1. What do I need to do or change to make my life more blessed? (i.e. behaviors, environment, learning)
  2. What do I need to stop doing? And why should I stop doing them? (the “why” question leads you to confront your underlying beliefs, many of which are incorrect)
  3. What am I sacrificing for? What’s the prize at the end of the struggle? (prompts you to address your identity and motivations)
  4. What will my life look like after I do these things? (prompts you to clarify your mission and vision for your life)

It does you no good to simply say “I need to be more disciplined.” There’s no why behind that. There’s only a what. Your motivation will be depleted before you make any progress.

Don’t tell yourself you need to “work out” or “eat better” or “read the Bible more.”

Those aren’t reasons. They’re just applaudable sound bites that we substitute for thinking and action.

You need a reason why.

You can go to the gym to “get in shape” …or you can go to the gym because you want to become a beast in the bedroom.

You can eat healthy foods because you “need to” …or because you want your sperm to be healthy so you can produce strong, beautiful offspring.

You can read the Bible because you’ve been “falling behind” in your spiritual life …or because you want to become a mighty prince in God’s eternal Kingdom.

Whatever works for you. Find your reason why and this will compel to do all those those things you “need” to do but haven’t gotten around to doing.

 

 

The Times They Are a-Changin’ (Again)

A recent Return of Kings article introduced me to a trend I was completely unaware of:

The rise of the “sugar daddy” market.

The author, George Swanson, explains the growing popularity of this once taboo arrangement:

Today, classic dating sites are slowly but surely dying while sugar baby sites are on the rise. Not only has their user base grown tremendously over the past few years but this kind of relationship has been more and more pushed as normal into the mainstream media. Even feminists found a way to support it. Owners of these sites are speaking freely on Oprah, CNN, and others, doing what they know best, marketing their websites.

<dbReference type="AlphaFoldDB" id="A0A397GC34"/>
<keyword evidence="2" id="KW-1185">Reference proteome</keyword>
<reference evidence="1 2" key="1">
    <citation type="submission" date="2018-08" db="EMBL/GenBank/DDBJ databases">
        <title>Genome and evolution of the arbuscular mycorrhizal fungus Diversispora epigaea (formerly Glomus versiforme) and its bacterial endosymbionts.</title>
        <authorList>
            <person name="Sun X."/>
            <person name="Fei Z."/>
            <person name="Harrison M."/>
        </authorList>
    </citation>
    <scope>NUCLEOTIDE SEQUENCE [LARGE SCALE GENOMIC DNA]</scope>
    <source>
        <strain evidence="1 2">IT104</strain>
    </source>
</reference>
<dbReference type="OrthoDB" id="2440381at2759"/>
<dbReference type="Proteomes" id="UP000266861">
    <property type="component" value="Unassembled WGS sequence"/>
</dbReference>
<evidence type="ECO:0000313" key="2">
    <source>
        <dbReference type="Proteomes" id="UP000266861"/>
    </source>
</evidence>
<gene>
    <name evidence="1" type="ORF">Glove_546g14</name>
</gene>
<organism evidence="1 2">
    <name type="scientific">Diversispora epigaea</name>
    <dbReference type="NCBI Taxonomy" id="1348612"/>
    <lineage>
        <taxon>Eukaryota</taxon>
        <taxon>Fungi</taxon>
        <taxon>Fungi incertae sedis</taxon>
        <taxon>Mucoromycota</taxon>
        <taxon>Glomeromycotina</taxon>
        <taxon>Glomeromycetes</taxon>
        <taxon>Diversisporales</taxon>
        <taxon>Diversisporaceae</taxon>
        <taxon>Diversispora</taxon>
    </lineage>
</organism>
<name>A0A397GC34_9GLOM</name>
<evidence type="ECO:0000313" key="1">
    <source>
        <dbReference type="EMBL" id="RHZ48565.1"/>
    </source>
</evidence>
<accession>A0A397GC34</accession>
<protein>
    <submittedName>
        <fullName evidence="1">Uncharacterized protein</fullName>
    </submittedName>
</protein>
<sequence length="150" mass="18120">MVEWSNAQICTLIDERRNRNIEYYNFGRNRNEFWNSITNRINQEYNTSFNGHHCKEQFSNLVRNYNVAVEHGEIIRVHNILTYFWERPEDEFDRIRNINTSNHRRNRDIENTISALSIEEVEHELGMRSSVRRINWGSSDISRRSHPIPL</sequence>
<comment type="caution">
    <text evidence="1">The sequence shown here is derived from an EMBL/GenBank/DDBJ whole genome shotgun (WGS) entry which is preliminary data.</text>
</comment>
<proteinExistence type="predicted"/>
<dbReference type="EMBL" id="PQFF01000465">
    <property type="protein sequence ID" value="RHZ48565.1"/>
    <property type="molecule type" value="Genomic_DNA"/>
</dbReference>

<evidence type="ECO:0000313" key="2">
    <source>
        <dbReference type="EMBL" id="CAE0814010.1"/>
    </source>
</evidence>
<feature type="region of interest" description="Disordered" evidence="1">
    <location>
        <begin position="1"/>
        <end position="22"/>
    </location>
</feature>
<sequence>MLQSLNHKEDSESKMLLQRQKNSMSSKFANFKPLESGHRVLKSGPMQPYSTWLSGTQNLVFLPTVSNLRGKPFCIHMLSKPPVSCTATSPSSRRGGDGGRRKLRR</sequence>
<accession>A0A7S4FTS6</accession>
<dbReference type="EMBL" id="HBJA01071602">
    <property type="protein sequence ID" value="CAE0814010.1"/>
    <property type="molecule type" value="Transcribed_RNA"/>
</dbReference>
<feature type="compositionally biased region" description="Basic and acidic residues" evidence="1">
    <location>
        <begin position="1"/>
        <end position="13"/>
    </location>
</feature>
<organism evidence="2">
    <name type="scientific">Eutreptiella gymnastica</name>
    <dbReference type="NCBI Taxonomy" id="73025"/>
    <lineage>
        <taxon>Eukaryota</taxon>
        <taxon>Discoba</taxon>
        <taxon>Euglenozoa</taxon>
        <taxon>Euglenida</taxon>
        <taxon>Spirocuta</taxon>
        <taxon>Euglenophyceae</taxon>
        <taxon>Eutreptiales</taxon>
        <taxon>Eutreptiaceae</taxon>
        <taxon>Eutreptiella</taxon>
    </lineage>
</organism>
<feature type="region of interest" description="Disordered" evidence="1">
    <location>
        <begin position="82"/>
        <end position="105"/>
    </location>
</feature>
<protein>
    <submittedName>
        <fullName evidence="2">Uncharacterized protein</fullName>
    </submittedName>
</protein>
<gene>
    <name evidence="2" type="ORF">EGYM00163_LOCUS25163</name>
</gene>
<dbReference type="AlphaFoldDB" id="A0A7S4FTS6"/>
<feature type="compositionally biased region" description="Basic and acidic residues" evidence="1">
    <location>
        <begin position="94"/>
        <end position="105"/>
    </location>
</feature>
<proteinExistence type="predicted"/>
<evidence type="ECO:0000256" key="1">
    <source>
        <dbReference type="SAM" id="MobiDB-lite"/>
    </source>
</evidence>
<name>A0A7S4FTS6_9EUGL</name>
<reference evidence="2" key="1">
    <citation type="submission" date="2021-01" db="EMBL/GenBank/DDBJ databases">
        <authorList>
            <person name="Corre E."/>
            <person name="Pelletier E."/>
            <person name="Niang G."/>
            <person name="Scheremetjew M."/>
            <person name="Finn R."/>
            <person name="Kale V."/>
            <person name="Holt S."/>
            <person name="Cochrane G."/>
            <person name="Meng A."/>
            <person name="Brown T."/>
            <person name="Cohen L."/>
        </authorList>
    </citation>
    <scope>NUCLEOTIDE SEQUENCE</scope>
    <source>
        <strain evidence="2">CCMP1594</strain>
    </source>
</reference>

Thanks to the unbalanced sexual marketplace and declining public morals, being a sugar baby is a new way to monetize your body as a woman.

(In case you’re not familiar with the term, a “sugar daddy” is an older male who pays a much younger woman a generous sum of money to keep him “company.”)

Apparently, this arrangement is rather popular and has only just recently (i.e. in the last few years) been leaking into the mainstream conversation in a positive light. Other than social proof, Swanson touches on three reasons this trend is on the rise:

  1. Why would young sexy women continue to extract tiny financial favors from their boyfriends once they realize they could earn several thousand a month for the same service?
  2. Most men are tired of the online dating game and those that can afford it will gladly switch to sugar daddy sites
  3. Two-thirds of college students/grads with student debt are women… hence the economic incentive to join the sugar daddy lifestyle

I checked the traffic estimation on SimilarWeb for the top sugar daddy site to see if this trend was legit. He wasn’t lying:

The site gets around 7.5 million visits a month.

Now, as a Christian, I don’t recommend anyone debase themselves by poking around with whores. But I see several probable cultural changes on the horizon that we should be prepared for: